Brilliant sunshine greeted me when I woke up this morning – and I found myself wondering why on earth we had decided yesterday to cancel our bird-watching group’s monthly ramble planned for today.
Fifteen minutes later, I thought again. The skies darkened, the wind howled down the chimney and the rain lashed at the windows as if it had a personal grievance against
them for sheltering us from its excesses. Perhaps it had been a decision well-made, I conceded.
And anyway, were we not meeting up at the Bluebird
Cafe at 12 in any case to enjoy a post-Christmas lunch together? We might not see any birds but we would be in good company – and we could watch the steel-grey waves crashing into the shore from the safety of the cafe.
Mr B grumbled a bit about driving me to our chosen venue. It’s a bit of a convoluted route and easy to get lost along the way. However, if he wanted the use of the car this morning, there was
no option so he gave in with a certain lack of good grace. Inevitably, our short journey was marked by enforced stops at every set of traffic lights and more than one encounter with a “mad driver.” As my dear Mum always used to say, whenever
I set out to drive anywhere: “Remember, dear, they’re all mad except you!” I never knew if this was a cautionary warning or meant to reassure me. I still don’t. Mr B definitely goes along with the premise that every other driver
on the road but him is mad, bad and dangerous to know.
The car park at the Bluebird Cafe was dotted with deep puddles, further incurring Mr B’s wrath as
he manoeuvred between them. I waved him off with the promise that I would do my very best to find someone among our merry Birdie Band to give me a lift home, thus saving him the bother of coming back out to collect me. Moving from two cars to one on
my retirement was undoubtedly a sensible move financially but requires a large helping of compromise, not to mention goodwill on both our parts.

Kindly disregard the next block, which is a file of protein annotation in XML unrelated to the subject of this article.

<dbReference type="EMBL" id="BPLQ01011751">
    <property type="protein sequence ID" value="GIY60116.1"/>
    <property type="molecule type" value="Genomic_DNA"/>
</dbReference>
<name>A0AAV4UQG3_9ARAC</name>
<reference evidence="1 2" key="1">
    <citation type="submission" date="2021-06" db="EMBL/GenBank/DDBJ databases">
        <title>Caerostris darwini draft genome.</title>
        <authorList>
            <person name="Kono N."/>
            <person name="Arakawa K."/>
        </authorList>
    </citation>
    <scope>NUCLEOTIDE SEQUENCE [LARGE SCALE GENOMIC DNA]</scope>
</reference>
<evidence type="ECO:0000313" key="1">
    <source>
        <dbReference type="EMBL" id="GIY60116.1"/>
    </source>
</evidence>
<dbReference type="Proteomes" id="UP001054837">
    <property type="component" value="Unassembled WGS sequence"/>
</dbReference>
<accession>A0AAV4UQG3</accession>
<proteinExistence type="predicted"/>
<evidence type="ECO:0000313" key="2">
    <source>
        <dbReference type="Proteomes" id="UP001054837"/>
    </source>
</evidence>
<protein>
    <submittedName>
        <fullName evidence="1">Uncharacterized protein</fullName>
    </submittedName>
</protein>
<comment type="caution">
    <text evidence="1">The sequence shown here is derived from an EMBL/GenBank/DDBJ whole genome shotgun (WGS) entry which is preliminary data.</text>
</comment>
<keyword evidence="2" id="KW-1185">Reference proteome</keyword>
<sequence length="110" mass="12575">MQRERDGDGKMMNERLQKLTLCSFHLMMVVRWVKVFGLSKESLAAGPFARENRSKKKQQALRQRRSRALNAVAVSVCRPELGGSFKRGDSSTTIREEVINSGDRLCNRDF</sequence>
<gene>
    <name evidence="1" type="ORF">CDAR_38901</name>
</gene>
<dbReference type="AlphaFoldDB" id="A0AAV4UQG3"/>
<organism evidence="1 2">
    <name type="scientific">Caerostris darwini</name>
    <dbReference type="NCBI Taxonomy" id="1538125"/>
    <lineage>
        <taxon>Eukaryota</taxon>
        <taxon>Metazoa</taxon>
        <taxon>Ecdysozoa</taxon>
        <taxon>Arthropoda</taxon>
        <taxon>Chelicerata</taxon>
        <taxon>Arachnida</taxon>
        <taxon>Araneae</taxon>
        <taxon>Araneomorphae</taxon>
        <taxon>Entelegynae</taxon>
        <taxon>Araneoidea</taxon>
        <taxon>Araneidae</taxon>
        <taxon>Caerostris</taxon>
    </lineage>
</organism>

It was surprising
just how many people were patronising the Bluebird Cafe on such a blustery winter’s day. The ten of us crowded round one of the long, wooden tables and ordered our food. Sandwiches for some, jacket potatoes for others, fish and chips for
three of us. My meal was enormous so I ate till I felt full and left the rest, then spent the remainder of lunchtime feeling guilty about the waste of food. Everyone agreed that this was down to having grown up in times of rationing, under the influence
of mothers who would never forget queuing for scarce food during the war. We exchanged stories about the leftovers which our mothers would never throw away - the few spoonfulls of custard, the quarter of a sausage. We all had a tale or two to tell.
One thing you need to know about the Birdie Band is that we don’t just talk about, well, birds. We talk about anything and everything and, of all the groups I have joined over the last eighteen months,
it is the one which guarantees the best, most interesting conversations. Today we talked about religion, the Troubles in Northern Ireland in the old days, the influences which shape our characters and the state of the NHS. One of my companions
asked me if I used to be a nurse. She wouldn’t tell me why she thought that. I decided to take it as a compliment.
Yes, more than one person
offered me a lift home when I tentatively asked if anyone was going either in my direction, or in the direction of a bus stop. I was even offered lifts to our next Birdie Band meet-up by three different people which pleased Mr B no end when I reported back.
I read in the newspaper that today has been labelled “Blue Monday” because it’s the day when many people feel seriously depressed. Apparently it’s
something to do with Christmas being over, credit card bills landing on the door-mat and there being rather a long time till Spring is sprung. The so-called experts who have reached this conclusion have apparently based it on the number of down-beat
posts or tweets on social media.
I may be bucking the trend but, thanks to the Birdie Band, I have had a rather splendid day.